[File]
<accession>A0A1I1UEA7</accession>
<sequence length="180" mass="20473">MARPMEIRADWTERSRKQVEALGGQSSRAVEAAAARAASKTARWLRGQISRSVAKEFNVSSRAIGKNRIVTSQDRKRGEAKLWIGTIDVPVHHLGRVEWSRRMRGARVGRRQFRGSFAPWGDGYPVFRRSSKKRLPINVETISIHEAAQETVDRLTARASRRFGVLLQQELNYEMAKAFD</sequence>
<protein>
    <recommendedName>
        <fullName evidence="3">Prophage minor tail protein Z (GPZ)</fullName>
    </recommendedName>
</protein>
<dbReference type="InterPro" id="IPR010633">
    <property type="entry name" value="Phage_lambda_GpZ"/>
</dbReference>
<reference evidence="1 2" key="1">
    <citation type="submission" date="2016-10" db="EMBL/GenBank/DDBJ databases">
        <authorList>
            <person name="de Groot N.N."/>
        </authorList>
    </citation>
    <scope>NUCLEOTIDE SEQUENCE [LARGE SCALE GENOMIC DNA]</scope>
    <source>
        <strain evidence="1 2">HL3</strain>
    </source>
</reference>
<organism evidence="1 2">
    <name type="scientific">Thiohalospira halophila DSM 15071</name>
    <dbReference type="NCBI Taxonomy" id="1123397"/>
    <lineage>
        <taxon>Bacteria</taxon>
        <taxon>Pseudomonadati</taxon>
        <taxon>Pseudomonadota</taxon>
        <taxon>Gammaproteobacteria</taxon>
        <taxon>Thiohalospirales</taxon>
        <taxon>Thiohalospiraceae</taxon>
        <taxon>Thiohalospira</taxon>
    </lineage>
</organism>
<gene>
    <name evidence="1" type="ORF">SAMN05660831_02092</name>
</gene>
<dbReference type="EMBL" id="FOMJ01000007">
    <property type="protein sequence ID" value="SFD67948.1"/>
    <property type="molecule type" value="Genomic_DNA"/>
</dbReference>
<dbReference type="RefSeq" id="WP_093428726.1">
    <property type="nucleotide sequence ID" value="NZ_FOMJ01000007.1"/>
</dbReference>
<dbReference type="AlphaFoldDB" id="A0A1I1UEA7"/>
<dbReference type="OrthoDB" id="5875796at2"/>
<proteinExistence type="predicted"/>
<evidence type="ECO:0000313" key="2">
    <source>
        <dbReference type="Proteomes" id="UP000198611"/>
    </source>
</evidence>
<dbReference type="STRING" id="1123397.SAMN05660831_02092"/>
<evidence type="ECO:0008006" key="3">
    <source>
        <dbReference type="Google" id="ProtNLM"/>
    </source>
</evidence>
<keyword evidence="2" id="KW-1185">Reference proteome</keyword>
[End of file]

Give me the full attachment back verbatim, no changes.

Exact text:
<accession>A0A1I1UEA7</accession>
<sequence length="180" mass="20473">MARPMEIRADWTERSRKQVEALGGQSSRAVEAAAARAASKTARWLRGQISRSVAKEFNVSSRAIGKNRIVTSQDRKRGEAKLWIGTIDVPVHHLGRVEWSRRMRGARVGRRQFRGSFAPWGDGYPVFRRSSKKRLPINVETISIHEAAQETVDRLTARASRRFGVLLQQELNYEMAKAFD</sequence>
<protein>
    <recommendedName>
        <fullName evidence="3">Prophage minor tail protein Z (GPZ)</fullName>
    </recommendedName>
</protein>
<dbReference type="InterPro" id="IPR010633">
    <property type="entry name" value="Phage_lambda_GpZ"/>
</dbReference>
<reference evidence="1 2" key="1">
    <citation type="submission" date="2016-10" db="EMBL/GenBank/DDBJ databases">
        <authorList>
            <person name="de Groot N.N."/>
        </authorList>
    </citation>
    <scope>NUCLEOTIDE SEQUENCE [LARGE SCALE GENOMIC DNA]</scope>
    <source>
        <strain evidence="1 2">HL3</strain>
    </source>
</reference>
<organism evidence="1 2">
    <name type="scientific">Thiohalospira halophila DSM 15071</name>
    <dbReference type="NCBI Taxonomy" id="1123397"/>
    <lineage>
        <taxon>Bacteria</taxon>
        <taxon>Pseudomonadati</taxon>
        <taxon>Pseudomonadota</taxon>
        <taxon>Gammaproteobacteria</taxon>
        <taxon>Thiohalospirales</taxon>
        <taxon>Thiohalospiraceae</taxon>
        <taxon>Thiohalospira</taxon>
    </lineage>
</organism>
<gene>
    <name evidence="1" type="ORF">SAMN05660831_02092</name>
</gene>
<dbReference type="EMBL" id="FOMJ01000007">
    <property type="protein sequence ID" value="SFD67948.1"/>
    <property type="molecule type" value="Genomic_DNA"/>
</dbReference>
<dbReference type="RefSeq" id="WP_093428726.1">
    <property type="nucleotide sequence ID" value="NZ_FOMJ01000007.1"/>
</dbReference>
<dbReference type="AlphaFoldDB" id="A0A1I1UEA7"/>
<dbReference type="OrthoDB" id="5875796at2"/>
<proteinExistence type="predicted"/>
<evidence type="ECO:0000313" key="2">
    <source>
        <dbReference type="Proteomes" id="UP000198611"/>
    </source>
</evidence>
<dbReference type="STRING" id="1123397.SAMN05660831_02092"/>
<evidence type="ECO:0008006" key="3">
    <source>
        <dbReference type="Google" id="ProtNLM"/>
    </source>
</evidence>
<keyword evidence="2" id="KW-1185">Reference proteome</keyword>